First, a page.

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10 things you need to know this morning in Australia

James Hennessy

Hello and welcome to another week.

1. A little bit of a setback for the country's coronavirus recovery popped up over the weekend. There were 19 new cases in Victoria on Sunday, including eight which are still under investigation.

2. This has sparked fears of a second wave, and led the Victorian government to postpone its plans for reopening. Until at least July 12, household gatherings will be limited to five guests and outdoor gatherings to 10 people. Restaurants, pubs, auction halls, community centres, libraries, museums and places of worship will all maintain their 20-person limits, instead of the 50 which was set to proceed from today.

3. The Victorian situation has reverberated across the country. NSW Premier Gladys Berejiklian will hold crisis talks about the border situation and coronavirus restrictions in her own state, and Queensland has declared all of Melbourne's 31 local government areas COVID-19 hotspots, meaning anyone who travels to the city must quarantine for 14 days on return.

4. At the end of last week, the government announced its plans to shake up university funding. The most contentious part of the change is that students would pay double to study most arts degrees, with the government trying to use price signals to encourage study of fields which are expected to see growth, including nursing and science.

5. We spoke to some education academics on the above changes, and the responses are mixed. One said it may not significantly discourage students from pursuing arts degrees, as the HELP government loan scheme makes them pretty flexible on course costs. Others were far more critical. “Making it more difficult for students to afford to study disciplines such as history and philosophy will not only impoverish our society and democracy more broadly but so too will it fail to meet the future demands of the labour market," said Alan Reid, emeritus professor at the University of South Australia.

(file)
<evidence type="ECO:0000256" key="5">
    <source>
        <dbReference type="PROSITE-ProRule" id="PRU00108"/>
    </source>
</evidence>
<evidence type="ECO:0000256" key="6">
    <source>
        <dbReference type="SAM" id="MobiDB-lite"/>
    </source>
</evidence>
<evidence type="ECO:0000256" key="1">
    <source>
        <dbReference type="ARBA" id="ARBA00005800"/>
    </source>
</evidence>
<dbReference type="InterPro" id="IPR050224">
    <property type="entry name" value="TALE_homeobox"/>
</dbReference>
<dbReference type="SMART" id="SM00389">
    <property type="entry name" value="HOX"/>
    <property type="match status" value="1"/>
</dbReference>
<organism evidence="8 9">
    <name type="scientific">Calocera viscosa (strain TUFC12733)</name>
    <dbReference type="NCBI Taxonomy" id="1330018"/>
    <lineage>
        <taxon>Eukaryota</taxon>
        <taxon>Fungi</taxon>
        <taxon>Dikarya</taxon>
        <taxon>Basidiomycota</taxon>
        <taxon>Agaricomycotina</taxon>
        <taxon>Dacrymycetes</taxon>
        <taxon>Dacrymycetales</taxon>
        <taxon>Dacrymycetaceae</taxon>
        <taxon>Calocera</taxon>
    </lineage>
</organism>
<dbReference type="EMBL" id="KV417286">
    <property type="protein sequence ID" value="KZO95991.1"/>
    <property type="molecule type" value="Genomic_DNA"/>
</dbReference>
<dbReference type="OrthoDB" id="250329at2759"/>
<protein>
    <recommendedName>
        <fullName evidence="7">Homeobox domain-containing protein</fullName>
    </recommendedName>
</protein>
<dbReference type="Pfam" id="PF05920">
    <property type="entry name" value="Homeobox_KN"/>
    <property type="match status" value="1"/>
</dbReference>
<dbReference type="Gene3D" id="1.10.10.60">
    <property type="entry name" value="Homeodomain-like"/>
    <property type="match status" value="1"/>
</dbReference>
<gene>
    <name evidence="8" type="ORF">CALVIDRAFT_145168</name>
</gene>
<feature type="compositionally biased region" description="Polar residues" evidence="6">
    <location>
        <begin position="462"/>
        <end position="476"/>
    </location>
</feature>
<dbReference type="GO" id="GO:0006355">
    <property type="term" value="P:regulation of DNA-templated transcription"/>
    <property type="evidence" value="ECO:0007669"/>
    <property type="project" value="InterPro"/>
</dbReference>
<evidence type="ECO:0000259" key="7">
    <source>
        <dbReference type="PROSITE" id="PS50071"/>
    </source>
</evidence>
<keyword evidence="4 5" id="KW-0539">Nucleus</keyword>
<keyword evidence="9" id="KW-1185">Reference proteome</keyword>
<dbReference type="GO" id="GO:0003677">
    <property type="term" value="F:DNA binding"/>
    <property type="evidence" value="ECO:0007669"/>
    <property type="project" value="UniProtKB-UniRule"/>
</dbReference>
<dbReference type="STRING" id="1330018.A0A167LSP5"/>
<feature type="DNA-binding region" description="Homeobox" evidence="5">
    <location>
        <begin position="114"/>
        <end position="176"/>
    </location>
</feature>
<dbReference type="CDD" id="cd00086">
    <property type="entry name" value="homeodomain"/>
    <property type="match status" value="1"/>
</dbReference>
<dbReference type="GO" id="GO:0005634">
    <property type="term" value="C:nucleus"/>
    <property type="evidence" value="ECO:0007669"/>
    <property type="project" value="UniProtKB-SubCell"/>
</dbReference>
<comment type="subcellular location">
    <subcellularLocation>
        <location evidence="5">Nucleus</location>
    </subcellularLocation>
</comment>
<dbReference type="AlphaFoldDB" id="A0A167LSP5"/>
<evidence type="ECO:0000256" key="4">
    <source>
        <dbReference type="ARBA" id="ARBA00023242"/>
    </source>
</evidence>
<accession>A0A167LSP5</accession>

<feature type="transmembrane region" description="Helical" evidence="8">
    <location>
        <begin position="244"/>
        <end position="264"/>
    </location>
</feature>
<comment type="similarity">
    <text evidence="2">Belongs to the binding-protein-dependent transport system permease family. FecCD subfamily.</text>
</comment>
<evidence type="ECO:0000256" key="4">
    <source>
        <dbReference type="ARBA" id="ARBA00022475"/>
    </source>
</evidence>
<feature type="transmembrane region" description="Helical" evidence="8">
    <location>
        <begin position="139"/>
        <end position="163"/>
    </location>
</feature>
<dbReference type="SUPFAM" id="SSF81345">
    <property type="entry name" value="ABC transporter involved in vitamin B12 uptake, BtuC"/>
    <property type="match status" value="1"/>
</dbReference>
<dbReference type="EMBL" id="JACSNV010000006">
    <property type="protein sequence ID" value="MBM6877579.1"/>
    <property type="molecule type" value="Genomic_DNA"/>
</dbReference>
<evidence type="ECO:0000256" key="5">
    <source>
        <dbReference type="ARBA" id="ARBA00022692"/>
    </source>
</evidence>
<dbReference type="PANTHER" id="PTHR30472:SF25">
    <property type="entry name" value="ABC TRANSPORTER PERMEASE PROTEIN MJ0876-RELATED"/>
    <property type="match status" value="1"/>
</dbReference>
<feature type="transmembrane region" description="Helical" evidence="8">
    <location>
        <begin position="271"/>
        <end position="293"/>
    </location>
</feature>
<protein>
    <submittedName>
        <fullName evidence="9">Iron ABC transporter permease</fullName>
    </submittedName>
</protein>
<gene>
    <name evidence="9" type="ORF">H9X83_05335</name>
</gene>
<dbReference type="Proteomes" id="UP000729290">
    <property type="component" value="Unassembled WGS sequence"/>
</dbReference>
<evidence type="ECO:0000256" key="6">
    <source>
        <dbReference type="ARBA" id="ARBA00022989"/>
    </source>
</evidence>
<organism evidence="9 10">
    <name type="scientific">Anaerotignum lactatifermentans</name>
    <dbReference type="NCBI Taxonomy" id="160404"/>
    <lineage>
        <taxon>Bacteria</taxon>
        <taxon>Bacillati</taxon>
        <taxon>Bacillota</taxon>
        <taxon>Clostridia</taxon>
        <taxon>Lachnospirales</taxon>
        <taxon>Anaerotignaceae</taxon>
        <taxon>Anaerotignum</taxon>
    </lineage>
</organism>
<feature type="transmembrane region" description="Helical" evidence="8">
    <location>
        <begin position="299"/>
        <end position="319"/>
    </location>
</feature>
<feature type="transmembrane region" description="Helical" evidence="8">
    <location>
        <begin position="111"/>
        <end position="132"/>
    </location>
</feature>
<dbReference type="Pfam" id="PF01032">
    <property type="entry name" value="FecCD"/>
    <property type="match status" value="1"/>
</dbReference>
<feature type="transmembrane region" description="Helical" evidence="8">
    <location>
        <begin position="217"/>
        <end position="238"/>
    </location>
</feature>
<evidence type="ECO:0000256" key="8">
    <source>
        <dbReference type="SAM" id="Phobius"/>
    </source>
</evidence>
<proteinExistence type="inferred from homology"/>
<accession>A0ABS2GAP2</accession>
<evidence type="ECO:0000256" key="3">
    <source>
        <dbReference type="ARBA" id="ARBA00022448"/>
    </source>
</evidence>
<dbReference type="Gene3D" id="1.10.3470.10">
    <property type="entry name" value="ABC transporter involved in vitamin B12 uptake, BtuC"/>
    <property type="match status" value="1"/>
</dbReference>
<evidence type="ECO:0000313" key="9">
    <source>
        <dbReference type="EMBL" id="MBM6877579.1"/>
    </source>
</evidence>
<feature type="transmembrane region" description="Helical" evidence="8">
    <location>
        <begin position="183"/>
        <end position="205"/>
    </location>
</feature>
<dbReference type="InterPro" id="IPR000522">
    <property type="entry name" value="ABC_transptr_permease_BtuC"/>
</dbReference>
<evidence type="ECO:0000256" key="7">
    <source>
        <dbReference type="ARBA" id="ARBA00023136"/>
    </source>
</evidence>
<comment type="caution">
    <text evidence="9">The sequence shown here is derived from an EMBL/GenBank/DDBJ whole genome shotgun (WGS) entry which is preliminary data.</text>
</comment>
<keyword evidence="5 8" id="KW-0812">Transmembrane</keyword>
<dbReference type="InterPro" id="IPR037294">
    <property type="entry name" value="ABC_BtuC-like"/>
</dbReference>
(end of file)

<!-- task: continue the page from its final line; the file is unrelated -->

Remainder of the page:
6. Mining giant Rio Tinto says it has launched a review into its heritage management processes after it blew up a 46,000-year-old Aboriginal cultural site. The company’s review will look into ways it can improve its standards and procedures, with input from the Puutu Kunti Kurrama and the Pinikura people. The company has seen worldwide outrage after destroying two rock shelters containing artefacts and sacred objects.

7. The minimum wage has been raised by just $13 a week – 'substantially lower' than usual – as the country enters recession. It comes far below the 3% raise handed down last year, with the Fair Work Commission pointing to the impending recession as the major influence on its decision. Predictably, employers had been lobbying for no increase at all.

8. Donald Trump held a rally in Tulsa, Oklahoma over the weekend – his first political rally since the country shut down in March due to the coronavirus. The campaign was expecting a big turnout, but it turns out just under 6,200 people showed up at the 19,000-capacity venue.

9. But here's the clincher. Teenagers and K-pop fans on social media are claiming victory, saying they are the reason turnout was so low. A meme on TikTok shows young people signing up for tickets to the rally, obviously with no intention of ever showing up. Gen Z is truly frightening.

10. Business Insider spoke with 11 former Pinterest employees who said that despite the company's upbeat product, it was a toxic and difficult place to work. Employees say they were publicly yelled at by managers or dealt with such severe "head games" from managers that they grew stressed and were later hospitalised.


You have to watch this truly weird part of the Trump rally: